I figured that surely there were other sources online for determining the center, and there are! A website called Netstate publishes this type of info, and on the New York page they publish the exact coordinates.
Except, they claim the geographic center is found at 76° 1.0’W 42° 57.9’N. When plugging those coordinates into Google Maps, you get a spot west of the north end of Cazenovia Lake. That doesn’t align with the USGS publication at all. It also doesn’t align with any of the maps.
Unfortunately, Netstate gives no reasoning to back their calculations. They just simply list them. Without a least a little science or a source their info essentially worthless.
A Moving Center
While looking for evidence that Pratt’s Hollow is indeed the center, if you dig back far enough you’ll find conflicting reports. At one point Oneida Castle, a village in the town of Vernon, was thought to be the center. In fact, the town of Vernon website still claims to this day that they’re the center. On their website, A Brief History of Vernon from the Oneida County Historical Society, they state:
That page states that the info in that quote was pulled from an article written in either 1977, or 1998. That’s particularly interesting because Pratt’s Hollow was named as the center in 1965.
Matthew Urtz is Madison County Historian in Wampsville. He did some digging for me and found an article from the Brookfield Courier published on February 11, 1965. That article shares the news that the official center of New York could be found in Pratt’s Hollow, and the distinction was removed from Oneida Castle.
I’m guessing this didn’t go over well with the folks in Oneida Castle, but hopefully there aren’t super hurt feelings.
One Last Map
I was mostly fumbling around with photo editors and playing games with my own head at this point. Still I thought I’d try one last mapping method.
I took a square and put it around the state the same way I had used a circle before. I made a cross in the center and low and behold, that cross falls right around where Pratt’s Hollow exists!
In their publication the USGS says that the geographical center of a place is determined by gravitational pull. Simply using a map isn’t going to provide that kind of data. But after a bunch of research, it appears that no scientific evidence exists anyway.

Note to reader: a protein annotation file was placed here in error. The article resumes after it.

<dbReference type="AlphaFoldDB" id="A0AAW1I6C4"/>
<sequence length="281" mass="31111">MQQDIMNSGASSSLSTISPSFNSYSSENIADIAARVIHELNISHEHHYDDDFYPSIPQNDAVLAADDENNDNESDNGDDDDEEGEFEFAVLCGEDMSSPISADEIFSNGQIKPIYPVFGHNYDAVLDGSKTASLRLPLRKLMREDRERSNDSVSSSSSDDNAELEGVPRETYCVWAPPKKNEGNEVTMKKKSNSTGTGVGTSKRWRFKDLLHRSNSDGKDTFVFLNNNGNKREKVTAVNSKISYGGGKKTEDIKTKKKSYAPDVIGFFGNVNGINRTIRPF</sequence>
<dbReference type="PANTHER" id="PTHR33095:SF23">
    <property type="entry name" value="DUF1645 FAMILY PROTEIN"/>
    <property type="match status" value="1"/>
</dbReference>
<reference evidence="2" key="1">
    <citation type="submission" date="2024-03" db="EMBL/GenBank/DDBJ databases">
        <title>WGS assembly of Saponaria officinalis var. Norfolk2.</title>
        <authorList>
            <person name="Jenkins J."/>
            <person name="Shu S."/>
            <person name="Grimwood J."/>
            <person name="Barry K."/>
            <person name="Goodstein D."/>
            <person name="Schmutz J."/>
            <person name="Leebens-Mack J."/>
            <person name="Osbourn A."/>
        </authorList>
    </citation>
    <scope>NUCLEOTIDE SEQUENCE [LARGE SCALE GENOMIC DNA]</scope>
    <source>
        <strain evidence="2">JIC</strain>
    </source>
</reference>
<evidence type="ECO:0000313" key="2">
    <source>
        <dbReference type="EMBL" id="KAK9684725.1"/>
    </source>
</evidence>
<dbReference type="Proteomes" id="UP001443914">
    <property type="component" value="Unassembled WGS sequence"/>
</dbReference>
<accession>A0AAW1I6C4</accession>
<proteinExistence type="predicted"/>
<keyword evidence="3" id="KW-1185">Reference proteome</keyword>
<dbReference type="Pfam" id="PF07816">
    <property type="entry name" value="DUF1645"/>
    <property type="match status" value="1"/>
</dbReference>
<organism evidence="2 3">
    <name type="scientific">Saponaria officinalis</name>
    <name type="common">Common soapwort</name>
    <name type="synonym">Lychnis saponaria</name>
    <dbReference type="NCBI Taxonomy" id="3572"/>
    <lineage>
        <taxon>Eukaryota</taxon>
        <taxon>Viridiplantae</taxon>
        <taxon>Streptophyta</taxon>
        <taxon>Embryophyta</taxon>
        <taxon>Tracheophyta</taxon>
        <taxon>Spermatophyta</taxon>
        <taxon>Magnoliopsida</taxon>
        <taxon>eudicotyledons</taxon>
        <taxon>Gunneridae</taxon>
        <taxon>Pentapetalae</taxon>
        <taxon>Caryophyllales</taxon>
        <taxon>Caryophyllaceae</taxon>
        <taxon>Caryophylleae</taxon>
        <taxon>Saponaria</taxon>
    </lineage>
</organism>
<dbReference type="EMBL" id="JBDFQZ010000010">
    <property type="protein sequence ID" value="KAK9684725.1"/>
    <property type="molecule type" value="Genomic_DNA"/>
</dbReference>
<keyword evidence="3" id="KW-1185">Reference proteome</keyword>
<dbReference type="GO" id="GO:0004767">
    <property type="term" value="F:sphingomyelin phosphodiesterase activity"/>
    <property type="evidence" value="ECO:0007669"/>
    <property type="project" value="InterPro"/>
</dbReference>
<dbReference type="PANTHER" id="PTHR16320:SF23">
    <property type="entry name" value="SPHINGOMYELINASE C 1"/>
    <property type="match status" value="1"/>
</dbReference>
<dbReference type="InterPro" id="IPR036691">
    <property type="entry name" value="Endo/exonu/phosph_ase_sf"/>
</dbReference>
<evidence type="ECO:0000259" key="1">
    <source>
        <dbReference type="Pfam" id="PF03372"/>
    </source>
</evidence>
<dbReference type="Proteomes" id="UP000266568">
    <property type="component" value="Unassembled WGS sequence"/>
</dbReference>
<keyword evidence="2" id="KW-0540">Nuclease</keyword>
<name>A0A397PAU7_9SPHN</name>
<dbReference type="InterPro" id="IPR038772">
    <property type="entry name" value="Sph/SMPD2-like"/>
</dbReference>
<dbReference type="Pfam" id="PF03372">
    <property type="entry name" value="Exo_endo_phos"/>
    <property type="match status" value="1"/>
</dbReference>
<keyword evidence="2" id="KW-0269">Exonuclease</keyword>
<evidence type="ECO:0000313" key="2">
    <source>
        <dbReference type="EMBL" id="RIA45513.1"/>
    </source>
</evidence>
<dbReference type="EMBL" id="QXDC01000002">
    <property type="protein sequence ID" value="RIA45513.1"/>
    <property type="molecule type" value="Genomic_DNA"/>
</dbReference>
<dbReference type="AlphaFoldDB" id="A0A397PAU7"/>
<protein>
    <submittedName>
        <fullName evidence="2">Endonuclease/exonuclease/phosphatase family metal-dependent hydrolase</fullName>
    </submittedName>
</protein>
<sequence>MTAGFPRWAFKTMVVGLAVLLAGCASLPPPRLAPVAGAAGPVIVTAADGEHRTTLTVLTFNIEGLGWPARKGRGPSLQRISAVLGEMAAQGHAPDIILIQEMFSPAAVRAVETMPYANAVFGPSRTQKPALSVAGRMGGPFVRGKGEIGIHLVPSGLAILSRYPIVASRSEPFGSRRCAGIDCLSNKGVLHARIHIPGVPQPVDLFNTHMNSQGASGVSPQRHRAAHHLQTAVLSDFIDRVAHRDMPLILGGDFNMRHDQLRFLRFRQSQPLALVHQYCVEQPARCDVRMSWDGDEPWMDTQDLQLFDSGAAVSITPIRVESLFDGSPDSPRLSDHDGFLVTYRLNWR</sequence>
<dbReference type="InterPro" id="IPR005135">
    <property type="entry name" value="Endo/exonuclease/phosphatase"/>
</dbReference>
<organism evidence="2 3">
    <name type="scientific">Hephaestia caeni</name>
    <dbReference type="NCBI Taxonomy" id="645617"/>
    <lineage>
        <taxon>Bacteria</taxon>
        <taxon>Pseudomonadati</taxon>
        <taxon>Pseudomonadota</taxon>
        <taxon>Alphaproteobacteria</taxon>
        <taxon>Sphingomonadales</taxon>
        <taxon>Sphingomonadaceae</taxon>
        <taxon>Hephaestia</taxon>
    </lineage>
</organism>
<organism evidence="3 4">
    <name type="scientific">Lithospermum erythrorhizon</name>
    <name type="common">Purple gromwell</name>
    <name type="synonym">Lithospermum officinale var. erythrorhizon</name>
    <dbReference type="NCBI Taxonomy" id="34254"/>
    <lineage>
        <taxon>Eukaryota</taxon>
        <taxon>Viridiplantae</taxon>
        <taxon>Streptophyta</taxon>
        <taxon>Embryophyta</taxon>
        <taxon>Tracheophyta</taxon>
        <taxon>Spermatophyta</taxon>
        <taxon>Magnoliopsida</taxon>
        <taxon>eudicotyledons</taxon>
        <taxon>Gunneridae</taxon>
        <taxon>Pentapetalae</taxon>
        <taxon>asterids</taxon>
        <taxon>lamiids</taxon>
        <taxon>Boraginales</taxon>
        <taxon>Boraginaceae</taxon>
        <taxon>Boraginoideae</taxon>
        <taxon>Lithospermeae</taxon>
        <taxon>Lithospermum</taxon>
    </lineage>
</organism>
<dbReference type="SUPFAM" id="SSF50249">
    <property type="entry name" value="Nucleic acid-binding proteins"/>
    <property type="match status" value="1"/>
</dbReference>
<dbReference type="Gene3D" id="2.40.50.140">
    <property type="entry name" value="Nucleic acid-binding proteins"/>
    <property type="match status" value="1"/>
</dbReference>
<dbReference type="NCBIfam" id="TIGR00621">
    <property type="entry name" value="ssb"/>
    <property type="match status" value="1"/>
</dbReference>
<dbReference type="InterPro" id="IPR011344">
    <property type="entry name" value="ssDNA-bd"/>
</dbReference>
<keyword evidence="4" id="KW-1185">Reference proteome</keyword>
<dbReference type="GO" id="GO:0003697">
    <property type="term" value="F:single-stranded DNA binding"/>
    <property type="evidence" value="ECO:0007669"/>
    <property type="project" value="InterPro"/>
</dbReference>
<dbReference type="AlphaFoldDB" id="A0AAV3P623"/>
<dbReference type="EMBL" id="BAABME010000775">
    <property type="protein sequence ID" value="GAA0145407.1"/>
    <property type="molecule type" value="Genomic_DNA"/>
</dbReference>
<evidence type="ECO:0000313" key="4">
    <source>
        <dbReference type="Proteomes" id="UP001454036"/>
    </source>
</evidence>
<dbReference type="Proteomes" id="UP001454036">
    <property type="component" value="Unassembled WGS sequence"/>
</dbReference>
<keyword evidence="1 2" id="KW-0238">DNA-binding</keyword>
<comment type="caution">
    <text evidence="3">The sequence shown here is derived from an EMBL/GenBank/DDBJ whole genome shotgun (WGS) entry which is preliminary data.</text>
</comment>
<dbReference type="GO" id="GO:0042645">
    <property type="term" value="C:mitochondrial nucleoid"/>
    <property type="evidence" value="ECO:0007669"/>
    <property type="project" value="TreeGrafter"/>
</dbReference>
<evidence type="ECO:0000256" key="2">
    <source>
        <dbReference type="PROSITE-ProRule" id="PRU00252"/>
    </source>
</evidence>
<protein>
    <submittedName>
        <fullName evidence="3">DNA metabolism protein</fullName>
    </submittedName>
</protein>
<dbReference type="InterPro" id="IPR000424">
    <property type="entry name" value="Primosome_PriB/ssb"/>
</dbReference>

Gravitational pull is impacted by things like lakes and mountains and valleys. So, they identify all these things, estimate the impact of each one on gravitational pull, and make an estimate for the area.
Pratt’s Hollow: Geographic Center Of New York
Regardless of what you believe, or how you play with the calculations, the fact is there is a sign claiming the center of the state. At the intersection of Rocks Road (Route 42) and Pratts Road (Route 49) you’ll find the historic United Methodist Church. It’s a simple, white church watching peacefully over the main intersection in the hamlet.
On this church you’ll find signage on both the front and back of the building identifying Pratt’s Hollow as the geographic center of New York State.
While I’m not 100% certain that the sign is the scientifically proven perfect center of the state, it’s still cool a cool stop to make. If you’re tooling around Central New York and looking for a fun stop, Pratt’s Hollow is the center of it all!
Chris Clemens is the Founder/Publisher of Exploring Upstate. From his hometown in Rochester, he spends as much time as possible connecting with the history, culture, and places that make Upstate New York a land of discovery. Follow him on Twitter at @cpclemens